WASHINGTON — Majority Leader Jim Clyburn, DSC, overcame a leadership challenge Thursday and will remain among the House’s top Democrats in the next Congress.
Clyburn had faced a last-minute surprise challenge from Rep. David Cicilline, DR.I., for assistant leader, the No. 4 spot, but the latter dropped his bid moments before the vote and endorsed Clyburn, members leaving the closed-door vote said.
Cicilline’s decision means Clyburn, 82, will remain in the leadership at a time of generational change for the party.
Some younger Democrats expressed frustration that Clyburn chose to remain in the leadership, even after House Speaker Nancy Pelosi, also 82, and Majority Leader Steny Hoyer, 83, announced their plans to step aside for a new generation of leaders. Clyburn, the current majority whip, has served in the Democratic leadership for nearly two decades.
Cicilline, who is openly gay and chair of the LGBTQ+ Equality Caucus, stood up during Thursday’s election and delivered a moving speech about the importance of having an LGBTQ voice at the leadership table, members said.
“The point I wanted to make is a legitimate one, and that is that LGBTQ members are an important part of our caucus and we didn’t have one in any leadership position,” said Rep. Emanuel Cleaver, D-Mo., a Clyburn loyalist and fellow caucus. Member of the Black Caucus, he told NBC News.
“I think everyone understands that we probably should have been a little more intentional during the move to get people to apply for the positions.”
Cleaver and other Democrats said they would push to create a new leadership position for an LGBTQ member after hearing from Cicilline.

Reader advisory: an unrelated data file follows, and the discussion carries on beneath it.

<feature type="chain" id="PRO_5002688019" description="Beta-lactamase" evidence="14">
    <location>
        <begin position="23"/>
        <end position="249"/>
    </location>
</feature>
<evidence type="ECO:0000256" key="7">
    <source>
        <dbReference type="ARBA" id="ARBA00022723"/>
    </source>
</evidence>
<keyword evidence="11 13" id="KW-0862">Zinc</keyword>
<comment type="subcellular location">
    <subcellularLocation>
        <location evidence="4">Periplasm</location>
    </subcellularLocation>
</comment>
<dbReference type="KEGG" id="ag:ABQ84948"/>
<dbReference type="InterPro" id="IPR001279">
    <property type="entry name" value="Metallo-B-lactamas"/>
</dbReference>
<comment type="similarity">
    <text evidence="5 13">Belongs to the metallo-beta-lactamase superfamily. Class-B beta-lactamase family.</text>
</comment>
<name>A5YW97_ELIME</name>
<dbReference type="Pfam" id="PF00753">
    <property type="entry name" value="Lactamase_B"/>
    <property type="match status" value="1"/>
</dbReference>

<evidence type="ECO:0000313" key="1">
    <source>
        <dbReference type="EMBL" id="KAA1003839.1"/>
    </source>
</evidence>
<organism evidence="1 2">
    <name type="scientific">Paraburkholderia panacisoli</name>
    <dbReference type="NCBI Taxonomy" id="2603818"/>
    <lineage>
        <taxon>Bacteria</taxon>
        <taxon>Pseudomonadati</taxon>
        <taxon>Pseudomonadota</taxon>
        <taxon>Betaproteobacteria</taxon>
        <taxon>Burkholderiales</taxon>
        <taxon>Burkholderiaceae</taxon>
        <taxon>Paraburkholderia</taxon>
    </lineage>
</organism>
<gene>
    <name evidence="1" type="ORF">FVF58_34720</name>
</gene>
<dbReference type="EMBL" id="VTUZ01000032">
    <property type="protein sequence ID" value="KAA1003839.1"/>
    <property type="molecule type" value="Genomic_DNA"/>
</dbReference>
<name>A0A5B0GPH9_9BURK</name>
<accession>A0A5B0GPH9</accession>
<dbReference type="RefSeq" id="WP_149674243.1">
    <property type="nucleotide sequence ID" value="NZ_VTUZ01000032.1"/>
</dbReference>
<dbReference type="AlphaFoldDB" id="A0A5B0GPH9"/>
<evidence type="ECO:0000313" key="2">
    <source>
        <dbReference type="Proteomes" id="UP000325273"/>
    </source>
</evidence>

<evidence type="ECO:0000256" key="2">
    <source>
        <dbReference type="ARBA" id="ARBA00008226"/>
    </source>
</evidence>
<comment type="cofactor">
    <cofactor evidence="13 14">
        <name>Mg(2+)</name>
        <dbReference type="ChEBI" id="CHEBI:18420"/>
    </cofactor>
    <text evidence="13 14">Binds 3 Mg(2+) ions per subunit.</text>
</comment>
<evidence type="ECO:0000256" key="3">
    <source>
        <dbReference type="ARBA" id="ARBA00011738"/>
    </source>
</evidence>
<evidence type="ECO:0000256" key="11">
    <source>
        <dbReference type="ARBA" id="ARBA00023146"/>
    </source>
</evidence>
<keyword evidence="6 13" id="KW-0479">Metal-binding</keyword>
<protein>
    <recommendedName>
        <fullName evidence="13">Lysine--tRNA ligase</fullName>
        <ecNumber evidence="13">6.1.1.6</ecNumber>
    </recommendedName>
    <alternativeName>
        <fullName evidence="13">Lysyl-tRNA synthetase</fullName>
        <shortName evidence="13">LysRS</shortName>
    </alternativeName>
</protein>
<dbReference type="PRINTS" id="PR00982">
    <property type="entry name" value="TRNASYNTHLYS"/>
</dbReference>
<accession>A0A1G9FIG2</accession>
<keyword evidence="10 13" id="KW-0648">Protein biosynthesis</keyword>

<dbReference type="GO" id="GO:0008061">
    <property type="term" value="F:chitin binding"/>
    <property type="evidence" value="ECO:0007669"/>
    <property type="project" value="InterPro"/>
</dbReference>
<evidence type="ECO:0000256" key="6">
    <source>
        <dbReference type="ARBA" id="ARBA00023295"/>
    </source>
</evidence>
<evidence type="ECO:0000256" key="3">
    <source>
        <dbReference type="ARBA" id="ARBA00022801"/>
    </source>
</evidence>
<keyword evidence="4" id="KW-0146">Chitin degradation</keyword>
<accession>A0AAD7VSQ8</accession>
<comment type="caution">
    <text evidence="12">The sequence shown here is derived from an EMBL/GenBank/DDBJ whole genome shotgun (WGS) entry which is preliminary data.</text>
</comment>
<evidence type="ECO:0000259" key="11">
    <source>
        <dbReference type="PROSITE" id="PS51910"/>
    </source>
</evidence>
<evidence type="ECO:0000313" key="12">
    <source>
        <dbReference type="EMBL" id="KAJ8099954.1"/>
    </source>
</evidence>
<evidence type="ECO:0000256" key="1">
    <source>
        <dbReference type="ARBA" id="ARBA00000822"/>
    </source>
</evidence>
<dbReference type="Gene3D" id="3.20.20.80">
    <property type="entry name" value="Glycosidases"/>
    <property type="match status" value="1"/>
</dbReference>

As assistant leader, Clyburn will serve along with a list of new leaders. His protégé, Rep. Hakeem Jeffries, 52, of New York, will serve as Minority Leader in the next Congress and will be the first black lawmaker to lead a political party caucus in either house. Democrats also chose Rep. Katherine Clark, 59, of Massachusetts, as Minority Leader, and Pete Aguilar, 43, of California, as Democratic Caucus chair.
Cicilline, 61, announced his surprise challenge against Clyburn on Wednesday, arguing that Democrats needed LGBTQ representation in the leadership and saying he was inspired to run after the recent shooting in Colorado Springs at an LGBTQ nightclub.
But his offer was short-lived. Cicilline abandoned the race on Thursday morning, after less than 24 hours.
Although some younger Democrats had argued that Clyburn should step aside, the South Carolina Democrat told “Face the Nation” on Sunday that he wanted to remain in a leadership role so his party would still have representation from the South. Clyburn’s supporters also argued that it was important to have an experienced member in leadership.
“When you’re in a tough spot, you turn to the old quarterback, Tom Brady. That’s the way things are in life,” Cleaver said. “People who have already had those experiences can give young people great advice.”
rebecca shabad Y Sarah Mimms contributed.